Today I was able to indulge in the pleasures of “flexing”. It is not necessarily a common practice, but one I have become well accustomed to over the past couple of years. It is more informatively labelled, “earned time off” (ETO), and ostensibly amounts to a day off work within the middle of the week every three weeks. Many likely use this time to “catch up” on chores or other required aspects of daily life that we so often fall behind on (and rightly so). On the other hand, for me, it provides the perfect opportunity (justification) to spend some extra mid-week time in the mountains.
Today, with the sun breaking through the morning overcast I could see that it was going to be ideal conditions for a solid effort. With temps in the mid-teens by mid morning, the sense of spring time would certainly be present. With that in mind, I headed to some of my old stomping grounds and a route I endeavoured fairly routinely in the past: deep-cove out-and-back via Old Buck, Bridal Path and Seymour Grind.
(typical terrain heading out of deep cove via baden powell)
After a mere 8 minutes on the road to reach the trails, I began the slow and often arduous initiating climb up through the Rifle Range to the intersecting Bridal Path. Backtracking, I worked my way towards the Seymour Grind, finding my legs through the more forgiving rolling mountainous terrain. It was not long until I ditched my unnecessary extra clothing, stashed it under a log (one I would pass on the return) and proceeded up the Seymour Grind, mixing between a high-cadence shuffle and a power-hiking step up.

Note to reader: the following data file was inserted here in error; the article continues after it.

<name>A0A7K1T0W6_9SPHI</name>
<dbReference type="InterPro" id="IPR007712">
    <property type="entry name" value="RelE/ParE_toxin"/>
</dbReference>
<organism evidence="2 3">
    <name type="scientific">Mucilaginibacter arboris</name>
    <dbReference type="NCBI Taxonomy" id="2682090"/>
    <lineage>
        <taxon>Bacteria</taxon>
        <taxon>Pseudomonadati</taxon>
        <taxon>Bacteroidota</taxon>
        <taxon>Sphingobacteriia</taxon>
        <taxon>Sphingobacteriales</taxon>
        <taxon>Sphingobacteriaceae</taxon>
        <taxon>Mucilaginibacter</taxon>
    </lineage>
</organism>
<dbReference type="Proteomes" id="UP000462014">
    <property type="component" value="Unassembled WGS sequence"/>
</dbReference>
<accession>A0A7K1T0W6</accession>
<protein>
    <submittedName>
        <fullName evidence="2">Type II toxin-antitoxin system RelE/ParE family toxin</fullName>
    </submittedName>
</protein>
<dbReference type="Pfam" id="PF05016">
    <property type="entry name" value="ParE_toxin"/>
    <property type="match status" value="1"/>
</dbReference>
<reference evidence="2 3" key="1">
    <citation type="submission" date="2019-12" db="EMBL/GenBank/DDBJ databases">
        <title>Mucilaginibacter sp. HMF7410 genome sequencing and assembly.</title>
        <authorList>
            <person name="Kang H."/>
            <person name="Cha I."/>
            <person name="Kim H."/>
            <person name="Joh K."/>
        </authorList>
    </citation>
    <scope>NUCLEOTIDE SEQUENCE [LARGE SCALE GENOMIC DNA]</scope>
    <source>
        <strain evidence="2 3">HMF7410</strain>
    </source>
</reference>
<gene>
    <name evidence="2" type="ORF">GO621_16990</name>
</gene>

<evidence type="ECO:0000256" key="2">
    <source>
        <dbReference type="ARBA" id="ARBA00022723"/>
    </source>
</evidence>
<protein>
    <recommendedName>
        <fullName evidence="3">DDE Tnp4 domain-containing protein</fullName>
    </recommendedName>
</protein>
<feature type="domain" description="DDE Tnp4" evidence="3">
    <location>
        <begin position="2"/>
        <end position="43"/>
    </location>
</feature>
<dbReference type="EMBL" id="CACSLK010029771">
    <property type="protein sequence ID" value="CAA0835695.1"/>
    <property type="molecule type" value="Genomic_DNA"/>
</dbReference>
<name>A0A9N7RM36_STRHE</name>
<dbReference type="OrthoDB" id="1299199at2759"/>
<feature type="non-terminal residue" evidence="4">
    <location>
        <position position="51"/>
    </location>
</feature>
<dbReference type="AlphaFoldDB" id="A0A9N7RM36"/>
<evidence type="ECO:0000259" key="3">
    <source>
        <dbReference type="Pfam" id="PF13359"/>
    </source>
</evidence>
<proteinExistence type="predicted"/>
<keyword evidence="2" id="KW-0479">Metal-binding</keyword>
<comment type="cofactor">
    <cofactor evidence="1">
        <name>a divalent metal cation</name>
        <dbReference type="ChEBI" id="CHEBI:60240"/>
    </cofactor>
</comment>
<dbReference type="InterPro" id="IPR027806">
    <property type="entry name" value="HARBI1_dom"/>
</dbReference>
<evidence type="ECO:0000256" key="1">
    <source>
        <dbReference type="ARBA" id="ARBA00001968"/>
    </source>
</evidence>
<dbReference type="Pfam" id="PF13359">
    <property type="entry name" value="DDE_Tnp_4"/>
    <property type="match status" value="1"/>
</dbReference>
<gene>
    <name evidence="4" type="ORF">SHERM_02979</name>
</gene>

(a taste of the interrmitent stairs along the way)
I was unsure of how my legs were going to react to today’s run. Yesterday’s effort was forced, with the residual junk from the weekend still noticeably there; not unexpected. But it is amazing what 24 hours can sometimes do. Things felt smooth and calm today. Perhaps bolstered by reacquainting myself with a familiar route or inspired by the pristine conditions I was afforded, I worked my way up the climb eventually finding my way down to the Cove in a fairly effortless fashion. The return trip started out in a similar way as my feet sought the necessary footing to make the many step-ups along the route. Gaining reprieve during the brief, but o-so-appreciated flatter terrain, I was able to run most of the trail up to the intersecting paved road (more than I remember being able to the other week), and then continue the gain in elevation. Nearing the 1:40 mark, I decided to take in a gel as the legs were becoming heavy and slow. This seemed to awaken the body, and reinstate a sense of purpose in my effort. Looping around down Old Buck, Horses Loop, and Bridle Path, I eventually grabbed my discarded clothing and made the return trip to my starting destination. 13.3 miles/ 2:25 minutes later, I basked in the enjoyment of a mid-week/ mid-day run in the mountains and the pleasures that come with “flexing”.